Poland’s Abortion Wars

Ewa Majewska

A proposed abortion ban in Poland would subject women to surveillance, criminalization, and even more economic hardship.

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For years, Poland has had some of the most repressive abortion laws in Europe. Abortions are restricted to cases of fetal abnormality, risk to the health and life of the mother, or rape and incest. Even in cases where it is permitted, hospitals often invoke “conscience clauses” to turn away patients.

Now, the country’s right-wing Law and Justice Party (PiS) is pushing for an outright ban. Jacobin assistant editor Elizabeth Mahony spoke to the Polish feminist philosopher Ewa Majewska about the proposed law, its political backers, and potential consequences for women in Poland.

What is the new abortion law being put forth in Poland? Who introduced it, and what restrictions would it put in place?

Ewa Majewska

The new proposed law, which started the current “abortion wars” in Poland, was submitted to the parliament by a citizens’ organization, Ordo Iuris. The project was immediately backed up by key figures in Polish politics: the prime minister, Beata Szydło; Jaroslaw Kaczynski, the leader of the right-wing Law and Justice Party, along with the majority of PiS parliament members; and the National Council of Bishops, who issued a letter supporting the complete criminalization of abortion.

This all happened over the last days of March, and immediately led to a massive women’s mobilization. Almost one hundred thousand women joined the new internet group against the legislation.

We have not seen such a mobilization since 1993, when the current law was installed. At that time one million signatures were collected to keep abortion legal, as it was under Communism.

Right now, abortion is legally accessible under three conditions: when the pregnancy is the result of rape, when the woman’s life or health is in grave danger, and when fetus development faces serious medical risks.

The woman cannot be punished under the current law, though the doctor and undefined “helpers” can face up to two years in prison. But this was almost never applied — here were some fifteen cases against doctors in the entire twenty-three years of the law’s existence.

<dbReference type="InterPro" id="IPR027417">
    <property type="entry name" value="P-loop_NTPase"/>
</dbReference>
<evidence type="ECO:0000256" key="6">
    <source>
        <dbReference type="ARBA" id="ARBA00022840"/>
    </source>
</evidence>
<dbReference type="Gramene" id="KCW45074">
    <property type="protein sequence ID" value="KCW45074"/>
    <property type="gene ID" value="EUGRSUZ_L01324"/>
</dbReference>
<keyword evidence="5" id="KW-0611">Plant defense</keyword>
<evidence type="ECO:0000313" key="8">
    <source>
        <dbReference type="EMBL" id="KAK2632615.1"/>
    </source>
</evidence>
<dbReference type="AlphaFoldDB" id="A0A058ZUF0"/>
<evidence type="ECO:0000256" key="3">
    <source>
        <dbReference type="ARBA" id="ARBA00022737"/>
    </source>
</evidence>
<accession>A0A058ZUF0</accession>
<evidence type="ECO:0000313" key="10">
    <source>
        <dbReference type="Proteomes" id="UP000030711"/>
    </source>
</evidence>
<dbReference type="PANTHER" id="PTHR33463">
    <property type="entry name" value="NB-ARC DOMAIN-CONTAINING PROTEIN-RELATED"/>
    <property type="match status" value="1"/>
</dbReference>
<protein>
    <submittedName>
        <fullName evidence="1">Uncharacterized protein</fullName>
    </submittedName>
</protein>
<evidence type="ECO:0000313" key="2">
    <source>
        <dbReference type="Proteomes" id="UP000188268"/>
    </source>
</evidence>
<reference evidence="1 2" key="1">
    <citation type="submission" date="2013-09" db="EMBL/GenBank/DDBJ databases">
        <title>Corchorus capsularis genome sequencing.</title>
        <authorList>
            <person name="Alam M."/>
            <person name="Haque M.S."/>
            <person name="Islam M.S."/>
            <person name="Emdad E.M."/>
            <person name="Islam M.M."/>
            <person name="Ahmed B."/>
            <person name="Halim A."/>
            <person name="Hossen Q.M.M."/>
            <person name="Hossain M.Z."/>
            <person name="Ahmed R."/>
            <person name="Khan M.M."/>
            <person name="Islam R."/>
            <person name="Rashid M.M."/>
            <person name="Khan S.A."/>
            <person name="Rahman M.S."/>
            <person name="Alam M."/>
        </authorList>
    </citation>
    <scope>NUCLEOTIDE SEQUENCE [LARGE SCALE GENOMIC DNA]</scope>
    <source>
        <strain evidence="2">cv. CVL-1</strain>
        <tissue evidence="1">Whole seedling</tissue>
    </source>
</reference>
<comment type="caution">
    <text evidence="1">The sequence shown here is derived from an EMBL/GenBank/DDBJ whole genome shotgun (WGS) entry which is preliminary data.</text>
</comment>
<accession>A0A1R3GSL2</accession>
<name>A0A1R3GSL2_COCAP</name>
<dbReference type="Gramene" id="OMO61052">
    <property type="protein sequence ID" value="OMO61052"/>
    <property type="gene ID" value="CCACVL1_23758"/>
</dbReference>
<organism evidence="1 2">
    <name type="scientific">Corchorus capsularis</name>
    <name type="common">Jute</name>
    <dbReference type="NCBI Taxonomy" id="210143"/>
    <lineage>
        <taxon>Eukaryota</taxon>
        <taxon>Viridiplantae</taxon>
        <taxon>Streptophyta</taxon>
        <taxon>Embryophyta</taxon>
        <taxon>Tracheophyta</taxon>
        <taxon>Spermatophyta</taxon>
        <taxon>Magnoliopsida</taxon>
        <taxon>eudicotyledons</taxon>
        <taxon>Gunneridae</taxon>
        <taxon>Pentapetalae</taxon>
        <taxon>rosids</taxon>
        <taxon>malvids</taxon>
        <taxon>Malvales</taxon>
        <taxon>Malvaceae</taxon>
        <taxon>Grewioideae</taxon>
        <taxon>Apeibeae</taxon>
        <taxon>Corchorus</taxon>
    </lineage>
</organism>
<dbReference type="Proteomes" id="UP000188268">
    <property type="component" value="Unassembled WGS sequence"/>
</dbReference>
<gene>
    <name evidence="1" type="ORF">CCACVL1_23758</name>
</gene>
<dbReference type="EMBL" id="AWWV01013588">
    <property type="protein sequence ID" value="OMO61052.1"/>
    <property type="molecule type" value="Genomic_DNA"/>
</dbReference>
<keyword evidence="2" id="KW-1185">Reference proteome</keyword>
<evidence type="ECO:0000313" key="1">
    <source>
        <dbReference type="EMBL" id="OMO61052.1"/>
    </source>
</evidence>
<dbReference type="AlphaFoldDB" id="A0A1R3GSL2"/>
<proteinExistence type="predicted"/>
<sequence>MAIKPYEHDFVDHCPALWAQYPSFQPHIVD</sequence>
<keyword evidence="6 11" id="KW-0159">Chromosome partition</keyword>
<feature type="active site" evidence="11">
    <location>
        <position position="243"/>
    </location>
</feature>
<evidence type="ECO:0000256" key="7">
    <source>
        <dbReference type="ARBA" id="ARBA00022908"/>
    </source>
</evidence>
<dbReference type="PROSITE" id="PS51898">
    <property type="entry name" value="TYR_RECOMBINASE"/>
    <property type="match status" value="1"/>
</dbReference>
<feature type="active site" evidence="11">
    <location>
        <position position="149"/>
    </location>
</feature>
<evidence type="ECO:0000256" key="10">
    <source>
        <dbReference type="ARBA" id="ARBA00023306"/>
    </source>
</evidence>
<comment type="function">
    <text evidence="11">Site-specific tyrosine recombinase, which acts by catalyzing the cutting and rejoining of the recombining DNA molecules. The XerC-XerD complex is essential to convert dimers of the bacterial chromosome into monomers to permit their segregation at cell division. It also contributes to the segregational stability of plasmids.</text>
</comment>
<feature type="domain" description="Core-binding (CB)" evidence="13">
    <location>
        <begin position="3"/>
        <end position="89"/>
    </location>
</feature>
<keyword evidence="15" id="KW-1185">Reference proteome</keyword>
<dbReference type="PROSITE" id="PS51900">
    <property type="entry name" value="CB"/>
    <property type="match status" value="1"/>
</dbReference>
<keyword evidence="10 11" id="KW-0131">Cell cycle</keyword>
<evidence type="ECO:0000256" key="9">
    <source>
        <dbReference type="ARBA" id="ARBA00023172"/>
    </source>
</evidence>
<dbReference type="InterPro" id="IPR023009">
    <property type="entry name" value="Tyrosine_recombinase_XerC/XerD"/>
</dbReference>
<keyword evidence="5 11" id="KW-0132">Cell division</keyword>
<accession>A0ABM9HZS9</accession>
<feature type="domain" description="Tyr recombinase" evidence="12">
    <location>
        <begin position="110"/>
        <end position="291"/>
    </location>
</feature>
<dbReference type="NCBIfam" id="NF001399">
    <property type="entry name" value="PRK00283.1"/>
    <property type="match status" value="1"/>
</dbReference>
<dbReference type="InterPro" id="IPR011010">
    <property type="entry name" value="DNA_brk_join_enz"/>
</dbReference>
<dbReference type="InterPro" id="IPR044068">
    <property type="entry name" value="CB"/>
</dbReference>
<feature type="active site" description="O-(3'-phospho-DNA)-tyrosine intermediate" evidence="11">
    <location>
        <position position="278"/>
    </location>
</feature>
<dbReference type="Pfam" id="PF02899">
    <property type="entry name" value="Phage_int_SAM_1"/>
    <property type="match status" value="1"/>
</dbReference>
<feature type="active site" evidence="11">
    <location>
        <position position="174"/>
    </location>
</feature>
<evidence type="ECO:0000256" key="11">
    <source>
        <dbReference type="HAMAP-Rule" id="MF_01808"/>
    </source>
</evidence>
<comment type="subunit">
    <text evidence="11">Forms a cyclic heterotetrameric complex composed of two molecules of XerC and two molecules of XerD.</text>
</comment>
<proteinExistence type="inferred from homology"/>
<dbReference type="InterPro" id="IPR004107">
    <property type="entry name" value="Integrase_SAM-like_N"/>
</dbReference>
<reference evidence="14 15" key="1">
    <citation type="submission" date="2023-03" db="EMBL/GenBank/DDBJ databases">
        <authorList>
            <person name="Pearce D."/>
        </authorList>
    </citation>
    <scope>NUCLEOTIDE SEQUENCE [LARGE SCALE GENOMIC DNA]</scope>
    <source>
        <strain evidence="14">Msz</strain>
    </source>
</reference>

Now almost everything could change. First and most importantly, women can become objects of investigation, surveillance, and also punishment whenever their confirmed pregnancy does not lead to birth.

Therefore a simple miscarriage can be subjected to institutional scrutiny. This means that the woman loses all her constitutional freedoms and rights, not to mention her dignity.

These are unconstitutional interventions, but since our constitutional court has been blocked since last fall, and is still paralyzed by the PiS machinations to keep it inactive, nobody will be able to stop the parliament if they really decide to pass this law.

There are different versions of the law circulating at this moment, and although one particular version has been submitted to parliament, we do not know which one exactly. This is also unprecedented; we’ve had bad law proposals in the past, but their authors and supporters at least had the decency to reveal what they prepared to the population.

Now even the legal expert, university professor, and human rights defender Monika Platek, who wrote a legal analysis of the new project, states in her preamble that although she addressed a particular part of the new law published by the Ordo Iuris, she cannot be certain whether this is the one being considered. Therefore she refers to other ones in cases when they differ.

The new law proposal suggests three months to five years of prison for any woman and/or doctor performing an abortion. It criminalizes any form of interference with the fetus’s life — therefore medical treatment for patients with cancer, for example, should be excluded.

Actually — terminal cancer should be a legal basis for termination of pregnancy anyways — it is hard to imagine women willing to give birth in a situation when their life expectancy is really short, although these cases also happen and should be respected as valid life choices.

The new law criminalizes abortions in the case of pregnancy that is the result of rape. Arkadiusz Czartoryski, a PiS MP, said that during World War II women were raped and “gave birth to many good Poles. Why should that be changed now?”

Polish law also has a statutory rape clause, which classifies sexual activity with anyone under fifteen as rape. But there will be no exception for them; as one parliamentarian said, even eleven-year-old girls should give birth since “there will be many people who will want the child.”

It also bans abortion in case of terminal diseases and deformations of the fetus. In cases where the woman must carry a dead fetus or birth a terminally ill infant, she will have to continue the pregnancy.

Media reports state that anyone who “assists or encourages” a termination can also face a three-year jail sentence. What effect will this have on the doctors and institutions who deliver reproductive and sexual health services?

Ewa Majewska